Regional disparities in Europe: the economic impact of Covid-19

Image: map of Europe

Regional disparities in Europe: the economic impact of Covid-19

Monday, 23 November 2020 - 5:00pm to 6:15pm
Venue: 
Online Event
Speaker(s): 
Gergely Hudecz (European Stability Mechanism)
Chair: 
Kalypso Nicolaidis (St Antony's College, Oxford)
Convenor: 
Charles Enoch (St Antony’s College, Oxford)
Discussant: 
Cinzia Alcidi (Centre for European Policy Studies, Brussels), Christian Odendahl (Centre for European Reform), Jeffrey Franks (International Monetary Fund)
Series: 
European Studies Seminar

This event is convened by the European Political Economy Project (EUPEP).

The economic impact of the coronavirus is likely to differ from region to region, depending on their sectoral specialisation, and may exacerbate regional disparities.  This paper provides an overview of how regional disparities have evolved since the euro’s inception with an aim to help policymakers develop appropriate policy responses to support recovery following the economic shock caused by the coronavirus, and maintain the convergence process.  Modes of regional support and policy intervention are crucial to helping adjustment and boosting productivity to ensure long-term sustainability and income convergence.


Gergely Hudecz is a Principal Economist in the Economics and Market Analysis division of the European Stability Mechanism (ESM).  He is responsible for monitoring financial markets, preparing related briefings for management, and contributing to the analytical work on convergence and the international role of the euro.  Prior to joining the ESM in 2018, Gergely was Co-Head of Economic Research and Head of Country Analysis at Pharo, a macro-hedge fund, and served as an economist at Credit Suisse in London and Paris, covering emerging markets and euro area economies.  He started his career at Budapest Economics, a research consultancy specialised in transition economics and structural change.  He holds a PhD degree from the Corvinus University of Budapest, and spent time at IEP Science Po Paris and at Oxford’s St Antony’s and Nuffield colleges.

Cinzia Alcidi is Director of Research at the Centre for European Policy Studies (CEPS) in Brussels. At CEPS, she supervises the team working on EU economic and social policies. She has long professional experience in providing evidence-based policy analysis to national governments and EU institutions. Prior to joining CEPS, she worked at the International Labour Office in Geneva and she taught International Economics at University of Perugia (Italy). She is the author of numerous studies and articles in scientific journals. Her expertise includes international macroeconomics, economic policy, EU governance and EU integration. Cinzia holds a Ph.D. in International Economics from the Graduate Institute of International and Development Studies, Geneva, Switzerland.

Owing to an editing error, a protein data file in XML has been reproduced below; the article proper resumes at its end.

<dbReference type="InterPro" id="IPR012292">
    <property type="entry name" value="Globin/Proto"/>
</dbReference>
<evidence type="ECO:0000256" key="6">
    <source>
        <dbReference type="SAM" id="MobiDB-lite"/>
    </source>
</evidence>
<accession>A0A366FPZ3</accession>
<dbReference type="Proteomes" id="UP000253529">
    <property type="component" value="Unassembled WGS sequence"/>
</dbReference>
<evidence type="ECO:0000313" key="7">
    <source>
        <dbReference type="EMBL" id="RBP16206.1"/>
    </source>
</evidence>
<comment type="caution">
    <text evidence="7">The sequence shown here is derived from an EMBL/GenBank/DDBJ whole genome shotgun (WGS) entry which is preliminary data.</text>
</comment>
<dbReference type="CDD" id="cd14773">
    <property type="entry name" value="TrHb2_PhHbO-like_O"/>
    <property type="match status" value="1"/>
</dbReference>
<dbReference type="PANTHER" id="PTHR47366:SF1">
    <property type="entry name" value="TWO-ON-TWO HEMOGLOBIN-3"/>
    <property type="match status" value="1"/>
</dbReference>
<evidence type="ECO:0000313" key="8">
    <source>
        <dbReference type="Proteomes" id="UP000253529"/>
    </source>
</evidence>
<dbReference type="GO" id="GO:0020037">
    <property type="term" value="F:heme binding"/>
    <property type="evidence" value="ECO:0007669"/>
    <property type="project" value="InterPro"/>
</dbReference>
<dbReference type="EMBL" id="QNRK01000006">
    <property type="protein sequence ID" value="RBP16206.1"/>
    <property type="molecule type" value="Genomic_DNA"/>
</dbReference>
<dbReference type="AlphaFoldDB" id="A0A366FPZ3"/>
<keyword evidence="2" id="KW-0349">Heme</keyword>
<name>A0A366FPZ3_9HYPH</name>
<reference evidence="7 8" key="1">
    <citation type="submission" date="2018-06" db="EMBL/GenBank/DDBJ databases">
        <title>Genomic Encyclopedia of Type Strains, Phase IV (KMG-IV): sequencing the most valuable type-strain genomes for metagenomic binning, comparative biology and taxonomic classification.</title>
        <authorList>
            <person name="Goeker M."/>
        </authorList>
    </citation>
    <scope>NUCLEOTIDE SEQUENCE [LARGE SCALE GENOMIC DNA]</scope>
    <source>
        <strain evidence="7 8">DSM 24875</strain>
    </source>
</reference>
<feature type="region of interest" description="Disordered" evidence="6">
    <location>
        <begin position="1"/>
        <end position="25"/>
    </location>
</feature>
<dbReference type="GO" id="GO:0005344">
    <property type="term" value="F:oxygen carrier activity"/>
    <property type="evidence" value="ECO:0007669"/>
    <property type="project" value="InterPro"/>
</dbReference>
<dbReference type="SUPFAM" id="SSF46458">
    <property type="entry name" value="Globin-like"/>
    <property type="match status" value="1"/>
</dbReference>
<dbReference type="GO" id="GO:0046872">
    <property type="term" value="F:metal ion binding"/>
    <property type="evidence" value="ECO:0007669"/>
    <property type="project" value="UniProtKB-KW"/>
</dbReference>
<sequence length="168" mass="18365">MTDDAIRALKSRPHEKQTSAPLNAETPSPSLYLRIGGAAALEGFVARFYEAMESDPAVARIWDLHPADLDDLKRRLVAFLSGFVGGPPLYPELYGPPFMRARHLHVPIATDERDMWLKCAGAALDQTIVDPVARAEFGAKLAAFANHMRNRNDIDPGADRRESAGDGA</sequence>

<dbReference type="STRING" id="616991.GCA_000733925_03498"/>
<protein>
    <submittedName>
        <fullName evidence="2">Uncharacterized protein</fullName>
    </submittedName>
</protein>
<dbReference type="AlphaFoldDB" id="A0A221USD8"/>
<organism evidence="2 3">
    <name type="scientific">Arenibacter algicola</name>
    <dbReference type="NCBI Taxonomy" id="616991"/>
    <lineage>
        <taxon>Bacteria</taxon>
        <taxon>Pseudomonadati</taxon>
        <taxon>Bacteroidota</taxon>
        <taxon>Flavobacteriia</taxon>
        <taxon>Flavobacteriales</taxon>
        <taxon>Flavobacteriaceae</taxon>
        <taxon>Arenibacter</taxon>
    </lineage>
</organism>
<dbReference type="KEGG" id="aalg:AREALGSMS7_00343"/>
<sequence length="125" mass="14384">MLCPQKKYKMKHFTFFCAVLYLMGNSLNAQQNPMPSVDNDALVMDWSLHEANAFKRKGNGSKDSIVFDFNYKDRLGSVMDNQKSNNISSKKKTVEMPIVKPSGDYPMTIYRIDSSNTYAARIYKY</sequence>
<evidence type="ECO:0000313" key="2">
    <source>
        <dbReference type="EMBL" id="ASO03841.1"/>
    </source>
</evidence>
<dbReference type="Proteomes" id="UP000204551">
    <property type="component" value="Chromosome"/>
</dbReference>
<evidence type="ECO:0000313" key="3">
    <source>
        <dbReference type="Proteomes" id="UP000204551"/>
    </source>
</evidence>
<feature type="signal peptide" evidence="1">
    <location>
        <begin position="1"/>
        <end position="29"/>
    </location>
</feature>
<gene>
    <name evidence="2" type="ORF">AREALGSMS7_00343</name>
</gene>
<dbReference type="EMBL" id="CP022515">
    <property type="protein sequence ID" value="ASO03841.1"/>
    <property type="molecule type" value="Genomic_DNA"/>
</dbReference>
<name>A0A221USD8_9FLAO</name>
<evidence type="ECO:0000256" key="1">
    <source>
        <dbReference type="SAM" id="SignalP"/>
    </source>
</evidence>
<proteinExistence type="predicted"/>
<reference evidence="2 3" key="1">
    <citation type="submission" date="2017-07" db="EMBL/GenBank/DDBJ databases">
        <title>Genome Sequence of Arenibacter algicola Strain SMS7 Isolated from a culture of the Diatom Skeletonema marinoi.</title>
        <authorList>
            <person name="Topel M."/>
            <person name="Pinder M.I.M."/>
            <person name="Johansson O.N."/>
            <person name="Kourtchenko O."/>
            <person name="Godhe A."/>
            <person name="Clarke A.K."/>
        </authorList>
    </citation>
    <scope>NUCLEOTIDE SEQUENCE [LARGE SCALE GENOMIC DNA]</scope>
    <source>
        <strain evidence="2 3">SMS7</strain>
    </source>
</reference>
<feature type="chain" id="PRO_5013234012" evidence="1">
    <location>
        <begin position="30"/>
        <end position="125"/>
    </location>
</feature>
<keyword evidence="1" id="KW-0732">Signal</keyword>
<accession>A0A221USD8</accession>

Christian Odendahl is chief economist at the Centre for European Reform. Christian works on European monetary and fiscal policy, European integration and economic growth, financial markets as well as German politics. He commentates regularly on economic issues in print and broadcast media, including the Financial Times, New York Times, Wall Street Journal, The Economist, Deutschlandfunk and the BBC. He has also given oral evidence to the House of Lords on the future of the eurozone. Before joining the CER, Christian worked as a senior economist at Roubini Global Economics in London on the eurozone, the ECB and Germany, and as a Marjorie Deane financial journalism fellow at The Economist. Christian holds a PhD in economics from Stockholm University, chapters of which were published in the European Economic Review and the European Journal of Political Economy.

Mr. Jeffrey Franks is Unit Chief for the Northern 2 Unit in the European Department, and Mission Chief for Austria and France.  Previously, he spent 4½ years as head of the IMF offices in Paris and Brussels and Senior Resident Representative to the European Union. In his career, he has also led IMF teams on Pakistan, Romania, Belgium, and Paraguay. He has also held overseas postings in Ukraine and Ecuador, and has worked on a number of other Latin American and European countries. He received his Ph.D. in Political Economy from Harvard and Masters’ degrees from Oxford and Princeton.

Professor Kalypso Nicolaidis (St Antony's College, Oxford) will chair.

Dr Charles Enoch (St Antony's College, Oxford) is convenor.


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